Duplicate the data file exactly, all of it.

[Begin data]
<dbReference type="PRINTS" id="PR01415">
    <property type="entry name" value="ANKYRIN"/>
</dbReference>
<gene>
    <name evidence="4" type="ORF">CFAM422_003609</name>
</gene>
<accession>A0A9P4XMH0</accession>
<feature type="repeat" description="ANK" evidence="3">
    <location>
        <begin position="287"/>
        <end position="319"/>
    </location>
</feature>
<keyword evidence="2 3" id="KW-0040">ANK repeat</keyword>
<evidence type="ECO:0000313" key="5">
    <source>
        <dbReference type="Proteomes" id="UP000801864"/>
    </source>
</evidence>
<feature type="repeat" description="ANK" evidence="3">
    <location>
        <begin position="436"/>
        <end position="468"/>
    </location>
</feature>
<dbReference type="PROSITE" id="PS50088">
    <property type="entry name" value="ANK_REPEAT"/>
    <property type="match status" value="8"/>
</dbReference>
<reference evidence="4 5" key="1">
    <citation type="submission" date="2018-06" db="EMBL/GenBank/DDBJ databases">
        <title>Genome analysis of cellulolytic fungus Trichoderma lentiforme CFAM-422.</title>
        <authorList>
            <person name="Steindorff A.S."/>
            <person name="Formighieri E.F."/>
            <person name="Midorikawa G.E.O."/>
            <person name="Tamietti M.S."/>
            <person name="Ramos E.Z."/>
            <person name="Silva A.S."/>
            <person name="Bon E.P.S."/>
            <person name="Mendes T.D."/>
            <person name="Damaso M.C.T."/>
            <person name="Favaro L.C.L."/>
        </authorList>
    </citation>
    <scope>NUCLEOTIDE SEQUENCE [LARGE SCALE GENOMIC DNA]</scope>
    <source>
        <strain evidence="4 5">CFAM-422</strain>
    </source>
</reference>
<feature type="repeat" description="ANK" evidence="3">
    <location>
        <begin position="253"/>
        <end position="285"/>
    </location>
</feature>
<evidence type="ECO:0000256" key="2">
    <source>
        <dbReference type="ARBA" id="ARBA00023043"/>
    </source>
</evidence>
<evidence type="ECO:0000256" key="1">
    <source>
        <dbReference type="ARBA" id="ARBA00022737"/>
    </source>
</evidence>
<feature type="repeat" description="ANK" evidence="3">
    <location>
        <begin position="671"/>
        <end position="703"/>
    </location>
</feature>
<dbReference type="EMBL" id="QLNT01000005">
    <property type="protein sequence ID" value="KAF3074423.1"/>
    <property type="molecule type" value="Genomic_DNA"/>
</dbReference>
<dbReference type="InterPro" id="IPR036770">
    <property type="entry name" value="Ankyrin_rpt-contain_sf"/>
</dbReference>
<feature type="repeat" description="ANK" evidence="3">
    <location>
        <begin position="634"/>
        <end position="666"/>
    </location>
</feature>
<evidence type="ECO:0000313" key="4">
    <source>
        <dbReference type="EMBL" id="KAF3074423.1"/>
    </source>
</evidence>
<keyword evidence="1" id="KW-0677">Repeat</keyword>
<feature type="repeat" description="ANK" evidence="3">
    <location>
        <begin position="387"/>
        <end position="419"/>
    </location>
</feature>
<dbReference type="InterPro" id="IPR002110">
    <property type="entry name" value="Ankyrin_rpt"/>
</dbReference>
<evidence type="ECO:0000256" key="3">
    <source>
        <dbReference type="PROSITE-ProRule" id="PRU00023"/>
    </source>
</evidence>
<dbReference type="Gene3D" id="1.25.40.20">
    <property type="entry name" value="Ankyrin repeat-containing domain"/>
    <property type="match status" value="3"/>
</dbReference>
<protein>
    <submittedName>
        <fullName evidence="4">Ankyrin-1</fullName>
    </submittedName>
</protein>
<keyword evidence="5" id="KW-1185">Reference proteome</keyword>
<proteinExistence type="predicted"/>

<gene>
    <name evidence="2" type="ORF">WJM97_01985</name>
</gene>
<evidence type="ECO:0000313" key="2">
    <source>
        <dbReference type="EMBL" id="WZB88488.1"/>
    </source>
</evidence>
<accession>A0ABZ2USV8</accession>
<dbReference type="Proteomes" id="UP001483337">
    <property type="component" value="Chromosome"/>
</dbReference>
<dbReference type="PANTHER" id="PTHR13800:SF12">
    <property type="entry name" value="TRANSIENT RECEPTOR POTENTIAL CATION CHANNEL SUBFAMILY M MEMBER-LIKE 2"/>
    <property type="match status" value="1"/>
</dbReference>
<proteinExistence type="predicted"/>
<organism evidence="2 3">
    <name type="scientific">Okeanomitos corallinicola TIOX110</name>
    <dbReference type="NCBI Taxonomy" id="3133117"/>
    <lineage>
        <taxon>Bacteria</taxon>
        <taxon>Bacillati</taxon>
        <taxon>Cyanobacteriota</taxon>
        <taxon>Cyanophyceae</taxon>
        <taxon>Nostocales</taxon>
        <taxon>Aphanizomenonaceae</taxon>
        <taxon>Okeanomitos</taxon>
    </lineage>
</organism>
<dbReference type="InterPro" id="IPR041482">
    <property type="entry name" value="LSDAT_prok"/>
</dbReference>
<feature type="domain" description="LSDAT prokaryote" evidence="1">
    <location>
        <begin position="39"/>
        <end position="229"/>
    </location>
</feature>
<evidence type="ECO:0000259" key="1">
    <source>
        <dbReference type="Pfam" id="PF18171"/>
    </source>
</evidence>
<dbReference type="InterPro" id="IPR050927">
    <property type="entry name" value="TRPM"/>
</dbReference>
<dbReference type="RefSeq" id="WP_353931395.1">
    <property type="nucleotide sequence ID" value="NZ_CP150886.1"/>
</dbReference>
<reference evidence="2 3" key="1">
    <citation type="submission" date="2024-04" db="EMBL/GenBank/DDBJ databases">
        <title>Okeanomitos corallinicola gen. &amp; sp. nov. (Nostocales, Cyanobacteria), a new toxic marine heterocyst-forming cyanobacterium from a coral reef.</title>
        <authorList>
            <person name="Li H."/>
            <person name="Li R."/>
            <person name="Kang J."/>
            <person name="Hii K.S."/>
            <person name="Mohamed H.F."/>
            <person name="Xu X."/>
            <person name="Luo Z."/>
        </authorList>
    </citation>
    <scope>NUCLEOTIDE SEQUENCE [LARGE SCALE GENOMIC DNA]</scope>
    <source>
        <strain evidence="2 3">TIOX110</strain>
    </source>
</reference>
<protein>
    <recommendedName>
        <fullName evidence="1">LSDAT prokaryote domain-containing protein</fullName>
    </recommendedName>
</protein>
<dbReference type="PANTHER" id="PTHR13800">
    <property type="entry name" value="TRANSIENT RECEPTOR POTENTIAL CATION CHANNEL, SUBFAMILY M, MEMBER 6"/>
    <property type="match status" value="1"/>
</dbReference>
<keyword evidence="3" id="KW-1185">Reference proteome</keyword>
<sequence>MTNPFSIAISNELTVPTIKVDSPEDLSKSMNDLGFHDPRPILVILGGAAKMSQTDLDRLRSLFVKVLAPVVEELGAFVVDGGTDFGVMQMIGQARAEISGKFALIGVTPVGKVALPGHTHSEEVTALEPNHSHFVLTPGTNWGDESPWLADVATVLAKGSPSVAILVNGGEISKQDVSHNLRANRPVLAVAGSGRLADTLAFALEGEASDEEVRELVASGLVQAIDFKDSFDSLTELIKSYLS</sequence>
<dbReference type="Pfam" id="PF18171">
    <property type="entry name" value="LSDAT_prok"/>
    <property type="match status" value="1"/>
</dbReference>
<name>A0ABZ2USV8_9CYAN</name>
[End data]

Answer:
<dbReference type="PRINTS" id="PR01415">
    <property type="entry name" value="ANKYRIN"/>
</dbReference>
<gene>
    <name evidence="4" type="ORF">CFAM422_003609</name>
</gene>
<accession>A0A9P4XMH0</accession>
<feature type="repeat" description="ANK" evidence="3">
    <location>
        <begin position="287"/>
        <end position="319"/>
    </location>
</feature>
<keyword evidence="2 3" id="KW-0040">ANK repeat</keyword>
<evidence type="ECO:0000313" key="5">
    <source>
        <dbReference type="Proteomes" id="UP000801864"/>
    </source>
</evidence>
<feature type="repeat" description="ANK" evidence="3">
    <location>
        <begin position="436"/>
        <end position="468"/>
    </location>
</feature>
<dbReference type="PROSITE" id="PS50088">
    <property type="entry name" value="ANK_REPEAT"/>
    <property type="match status" value="8"/>
</dbReference>
<reference evidence="4 5" key="1">
    <citation type="submission" date="2018-06" db="EMBL/GenBank/DDBJ databases">
        <title>Genome analysis of cellulolytic fungus Trichoderma lentiforme CFAM-422.</title>
        <authorList>
            <person name="Steindorff A.S."/>
            <person name="Formighieri E.F."/>
            <person name="Midorikawa G.E.O."/>
            <person name="Tamietti M.S."/>
            <person name="Ramos E.Z."/>
            <person name="Silva A.S."/>
            <person name="Bon E.P.S."/>
            <person name="Mendes T.D."/>
            <person name="Damaso M.C.T."/>
            <person name="Favaro L.C.L."/>
        </authorList>
    </citation>
    <scope>NUCLEOTIDE SEQUENCE [LARGE SCALE GENOMIC DNA]</scope>
    <source>
        <strain evidence="4 5">CFAM-422</strain>
    </source>
</reference>
<feature type="repeat" description="ANK" evidence="3">
    <location>
        <begin position="253"/>
        <end position="285"/>
    </location>
</feature>
<evidence type="ECO:0000256" key="2">
    <source>
        <dbReference type="ARBA" id="ARBA00023043"/>
    </source>
</evidence>
<evidence type="ECO:0000256" key="1">
    <source>
        <dbReference type="ARBA" id="ARBA00022737"/>
    </source>
</evidence>
<feature type="repeat" description="ANK" evidence="3">
    <location>
        <begin position="671"/>
        <end position="703"/>
    </location>
</feature>
<dbReference type="EMBL" id="QLNT01000005">
    <property type="protein sequence ID" value="KAF3074423.1"/>
    <property type="molecule type" value="Genomic_DNA"/>
</dbReference>
<dbReference type="InterPro" id="IPR036770">
    <property type="entry name" value="Ankyrin_rpt-contain_sf"/>
</dbReference>
<feature type="repeat" description="ANK" evidence="3">
    <location>
        <begin position="634"/>
        <end position="666"/>
    </location>
</feature>
<evidence type="ECO:0000313" key="4">
    <source>
        <dbReference type="EMBL" id="KAF3074423.1"/>
    </source>
</evidence>
<keyword evidence="1" id="KW-0677">Repeat</keyword>
<feature type="repeat" description="ANK" evidence="3">
    <location>
        <begin position="387"/>
        <end position="419"/>
    </location>
</feature>
<dbReference type="InterPro" id="IPR002110">
    <property type="entry name" value="Ankyrin_rpt"/>
</dbReference>
<evidence type="ECO:0000256" key="3">
    <source>
        <dbReference type="PROSITE-ProRule" id="PRU00023"/>
    </source>
</evidence>
<dbReference type="Gene3D" id="1.25.40.20">
    <property type="entry name" value="Ankyrin repeat-containing domain"/>
    <property type="match status" value="3"/>
</dbReference>
<protein>
    <submittedName>
        <fullName evidence="4">Ankyrin-1</fullName>
    </submittedName>
</protein>
<keyword evidence="5" id="KW-1185">Reference proteome</keyword>
<proteinExistence type="predicted"/>

<gene>
    <name evidence="2" type="ORF">WJM97_01985</name>
</gene>
<evidence type="ECO:0000313" key="2">
    <source>
        <dbReference type="EMBL" id="WZB88488.1"/>
    </source>
</evidence>
<accession>A0ABZ2USV8</accession>
<dbReference type="Proteomes" id="UP001483337">
    <property type="component" value="Chromosome"/>
</dbReference>
<dbReference type="PANTHER" id="PTHR13800:SF12">
    <property type="entry name" value="TRANSIENT RECEPTOR POTENTIAL CATION CHANNEL SUBFAMILY M MEMBER-LIKE 2"/>
    <property type="match status" value="1"/>
</dbReference>
<proteinExistence type="predicted"/>
<organism evidence="2 3">
    <name type="scientific">Okeanomitos corallinicola TIOX110</name>
    <dbReference type="NCBI Taxonomy" id="3133117"/>
    <lineage>
        <taxon>Bacteria</taxon>
        <taxon>Bacillati</taxon>
        <taxon>Cyanobacteriota</taxon>
        <taxon>Cyanophyceae</taxon>
        <taxon>Nostocales</taxon>
        <taxon>Aphanizomenonaceae</taxon>
        <taxon>Okeanomitos</taxon>
    </lineage>
</organism>
<dbReference type="InterPro" id="IPR041482">
    <property type="entry name" value="LSDAT_prok"/>
</dbReference>
<feature type="domain" description="LSDAT prokaryote" evidence="1">
    <location>
        <begin position="39"/>
        <end position="229"/>
    </location>
</feature>
<evidence type="ECO:0000259" key="1">
    <source>
        <dbReference type="Pfam" id="PF18171"/>
    </source>
</evidence>
<dbReference type="InterPro" id="IPR050927">
    <property type="entry name" value="TRPM"/>
</dbReference>
<dbReference type="RefSeq" id="WP_353931395.1">
    <property type="nucleotide sequence ID" value="NZ_CP150886.1"/>
</dbReference>
<reference evidence="2 3" key="1">
    <citation type="submission" date="2024-04" db="EMBL/GenBank/DDBJ databases">
        <title>Okeanomitos corallinicola gen. &amp; sp. nov. (Nostocales, Cyanobacteria), a new toxic marine heterocyst-forming cyanobacterium from a coral reef.</title>
        <authorList>
            <person name="Li H."/>
            <person name="Li R."/>
            <person name="Kang J."/>
            <person name="Hii K.S."/>
            <person name="Mohamed H.F."/>
            <person name="Xu X."/>
            <person name="Luo Z."/>
        </authorList>
    </citation>
    <scope>NUCLEOTIDE SEQUENCE [LARGE SCALE GENOMIC DNA]</scope>
    <source>
        <strain evidence="2 3">TIOX110</strain>
    </source>
</reference>
<protein>
    <recommendedName>
        <fullName evidence="1">LSDAT prokaryote domain-containing protein</fullName>
    </recommendedName>
</protein>
<dbReference type="PANTHER" id="PTHR13800">
    <property type="entry name" value="TRANSIENT RECEPTOR POTENTIAL CATION CHANNEL, SUBFAMILY M, MEMBER 6"/>
    <property type="match status" value="1"/>
</dbReference>
<keyword evidence="3" id="KW-1185">Reference proteome</keyword>
<sequence>MTNPFSIAISNELTVPTIKVDSPEDLSKSMNDLGFHDPRPILVILGGAAKMSQTDLDRLRSLFVKVLAPVVEELGAFVVDGGTDFGVMQMIGQARAEISGKFALIGVTPVGKVALPGHTHSEEVTALEPNHSHFVLTPGTNWGDESPWLADVATVLAKGSPSVAILVNGGEISKQDVSHNLRANRPVLAVAGSGRLADTLAFALEGEASDEEVRELVASGLVQAIDFKDSFDSLTELIKSYLS</sequence>
<dbReference type="Pfam" id="PF18171">
    <property type="entry name" value="LSDAT_prok"/>
    <property type="match status" value="1"/>
</dbReference>
<name>A0ABZ2USV8_9CYAN</name>